Monday, July 17, 2017

0036: Lancer Corporeal, Part 1

As promised (or warned?) the posts on Silver Age Marvel reprints are going to take an odd turn. Until this point I've been scanning original material that appeared in Marvel's reprint titles from 1964 and 1965, leaving off in early 1966 just as they were being converted from annual or quarterly specials to ongoing bi-monthly titles. It was also a year when Marvel began multiple licensing ventures that mined what had then become a substantive backlog of super-hero images and stories. Accompanying each post was a chapter attempting to put the development of extra-length formats (DC's 80-page Giants and Marvel's 72-page Annuals and 64-page 'King-Size') into chronological context of events in Marvel's history, from 1957 to 1963. When the history chapters reached 1964, the age of mass media pop culture explosions made the leap from Andy Warhol's philosophies to bourgeoisie suburban homes with the introduction of the Beatles. Prior to them, most teen idols were nobodies crafted into trinkets by ambitious managers who tossed them and started over when the novelty wore off. Real artists carry on or move on. Bing Crosby, Frank Sinatra and Elvis Presley all went into movies while their contemporaries struggled for relevance. The Beatles were introduced to most Americans on film and almost immediately became the subject of merchandise in every conceivable form, much of it pirated. Marvel was just on the verge of consolidating a roster that would carry it through the 'pop art' age of the mid-60's. Every title introduced since FANTASTIC FOUR until the end of 1964 (except HULK) would still be published fifteen years later. After SGT. FURY was cancelled in 1981 every single surviving title pre-dating 1965 would still be published 30 years later. Despite, or perhaps because, they were far newer than the commonly licensed adventure heroes of DC or King Features Syndicate, Marvel characters were suddenly everywhere in 1966.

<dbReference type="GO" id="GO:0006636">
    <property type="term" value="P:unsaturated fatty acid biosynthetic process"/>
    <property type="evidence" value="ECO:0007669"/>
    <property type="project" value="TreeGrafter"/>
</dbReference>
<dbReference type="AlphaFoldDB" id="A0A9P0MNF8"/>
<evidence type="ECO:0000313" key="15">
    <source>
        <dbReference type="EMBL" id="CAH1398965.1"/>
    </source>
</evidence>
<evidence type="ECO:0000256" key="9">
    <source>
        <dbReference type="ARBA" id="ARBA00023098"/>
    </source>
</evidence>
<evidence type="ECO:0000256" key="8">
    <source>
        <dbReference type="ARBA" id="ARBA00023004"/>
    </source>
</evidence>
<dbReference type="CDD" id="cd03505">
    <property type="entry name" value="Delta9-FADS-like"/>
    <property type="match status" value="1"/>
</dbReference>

This is the cover of one of the first two Lancer Books mass market paperbacks featuring stories licensed from Marvel and published in 1966. A close examination of it would confirm that it was not meant as a counterpart or supplement to the ongoing reprint titles Marvel had that year. First of all, it's in black and white and, in an attempt to keep the panels as close to their originally published size, they are broken up with one to four panels per page. The first page of each chapter as well as various pin-ups are upright and all others are sideways. The cover itself is a composite of images. The Reed and Sue image, as well as the buildings in the background, were taken from the cover of FF#29 (08/64). The image of Johnny comes from the cover of FF#4 (05/62) and the image of Ben comes from page 17, panel 5 of FF#48 (03/66). The interiors are just as jumbled. Although each panel is kept intact (other than relettering made necessary by the reordering), the first story is created by splicing panels from issues #1 (11/61), #6 (09/62) and #11 (02/63).
The first page uses FF#5 (07/62), p.22, panel 1 plus typeset blurbs to introduce the book.

Above, Lancer page 2 [L2] uses art from a T-shirt and [L3] looks like it might have been lettered by Artie Simek, but it's not credited. [L4] is indicia. [L5] has cameos of Sub-Mariner (excerpted from [L40]) and Dr. Doom (whose source I haven't confirmed yet). If anyone can nail down where that portrait of Doom comes from, it would be appreciated. Both appeared in the story from #6.